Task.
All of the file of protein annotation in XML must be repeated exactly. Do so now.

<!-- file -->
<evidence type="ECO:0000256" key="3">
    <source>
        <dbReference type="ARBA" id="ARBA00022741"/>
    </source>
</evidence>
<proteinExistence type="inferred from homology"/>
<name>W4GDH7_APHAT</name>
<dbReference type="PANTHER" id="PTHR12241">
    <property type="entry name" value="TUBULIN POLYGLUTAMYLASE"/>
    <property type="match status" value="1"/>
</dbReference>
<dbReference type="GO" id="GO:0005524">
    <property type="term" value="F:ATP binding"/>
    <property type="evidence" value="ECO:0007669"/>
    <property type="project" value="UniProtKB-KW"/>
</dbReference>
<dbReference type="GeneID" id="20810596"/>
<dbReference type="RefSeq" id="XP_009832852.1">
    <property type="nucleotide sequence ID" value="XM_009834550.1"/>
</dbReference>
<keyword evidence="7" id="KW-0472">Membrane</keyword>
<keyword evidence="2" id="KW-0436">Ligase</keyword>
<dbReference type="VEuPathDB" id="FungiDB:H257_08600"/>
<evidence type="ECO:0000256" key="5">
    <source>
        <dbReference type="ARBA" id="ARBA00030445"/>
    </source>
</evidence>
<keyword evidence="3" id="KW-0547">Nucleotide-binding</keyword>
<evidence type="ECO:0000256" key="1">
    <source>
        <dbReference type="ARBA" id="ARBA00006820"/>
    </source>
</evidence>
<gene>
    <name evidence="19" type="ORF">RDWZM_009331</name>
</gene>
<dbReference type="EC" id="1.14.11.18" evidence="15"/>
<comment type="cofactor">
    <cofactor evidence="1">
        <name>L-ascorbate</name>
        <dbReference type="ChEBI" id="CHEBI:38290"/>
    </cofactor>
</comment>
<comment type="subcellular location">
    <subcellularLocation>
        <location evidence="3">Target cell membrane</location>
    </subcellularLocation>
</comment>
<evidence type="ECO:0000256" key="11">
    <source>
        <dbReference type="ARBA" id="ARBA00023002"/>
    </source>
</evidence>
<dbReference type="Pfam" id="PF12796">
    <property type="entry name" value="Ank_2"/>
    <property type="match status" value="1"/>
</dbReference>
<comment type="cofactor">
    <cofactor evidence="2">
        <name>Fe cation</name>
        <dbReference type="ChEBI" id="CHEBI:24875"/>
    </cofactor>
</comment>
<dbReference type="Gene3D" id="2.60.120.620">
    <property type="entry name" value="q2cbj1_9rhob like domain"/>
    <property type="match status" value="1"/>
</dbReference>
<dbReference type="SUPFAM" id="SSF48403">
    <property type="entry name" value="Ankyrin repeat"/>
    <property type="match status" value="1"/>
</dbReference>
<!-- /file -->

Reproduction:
<evidence type="ECO:0000256" key="3">
    <source>
        <dbReference type="ARBA" id="ARBA00022741"/>
    </source>
</evidence>
<proteinExistence type="inferred from homology"/>
<name>W4GDH7_APHAT</name>
<dbReference type="PANTHER" id="PTHR12241">
    <property type="entry name" value="TUBULIN POLYGLUTAMYLASE"/>
    <property type="match status" value="1"/>
</dbReference>
<dbReference type="GO" id="GO:0005524">
    <property type="term" value="F:ATP binding"/>
    <property type="evidence" value="ECO:0007669"/>
    <property type="project" value="UniProtKB-KW"/>
</dbReference>
<dbReference type="GeneID" id="20810596"/>
<dbReference type="RefSeq" id="XP_009832852.1">
    <property type="nucleotide sequence ID" value="XM_009834550.1"/>
</dbReference>
<keyword evidence="7" id="KW-0472">Membrane</keyword>
<keyword evidence="2" id="KW-0436">Ligase</keyword>
<dbReference type="VEuPathDB" id="FungiDB:H257_08600"/>
<evidence type="ECO:0000256" key="5">
    <source>
        <dbReference type="ARBA" id="ARBA00030445"/>
    </source>
</evidence>
<keyword evidence="3" id="KW-0547">Nucleotide-binding</keyword>
<evidence type="ECO:0000256" key="1">
    <source>
        <dbReference type="ARBA" id="ARBA00006820"/>
    </source>
</evidence>
<gene>
    <name evidence="19" type="ORF">RDWZM_009331</name>
</gene>
<dbReference type="EC" id="1.14.11.18" evidence="15"/>
<comment type="cofactor">
    <cofactor evidence="1">
        <name>L-ascorbate</name>
        <dbReference type="ChEBI" id="CHEBI:38290"/>
    </cofactor>
</comment>
<comment type="subcellular location">
    <subcellularLocation>
        <location evidence="3">Target cell membrane</location>
    </subcellularLocation>
</comment>
<evidence type="ECO:0000256" key="11">
    <source>
        <dbReference type="ARBA" id="ARBA00023002"/>
    </source>
</evidence>
<dbReference type="Pfam" id="PF12796">
    <property type="entry name" value="Ank_2"/>
    <property type="match status" value="1"/>
</dbReference>
<comment type="cofactor">
    <cofactor evidence="2">
        <name>Fe cation</name>
        <dbReference type="ChEBI" id="CHEBI:24875"/>
    </cofactor>
</comment>
<dbReference type="Gene3D" id="2.60.120.620">
    <property type="entry name" value="q2cbj1_9rhob like domain"/>
    <property type="match status" value="1"/>
</dbReference>
<dbReference type="SUPFAM" id="SSF48403">
    <property type="entry name" value="Ankyrin repeat"/>
    <property type="match status" value="1"/>
</dbReference>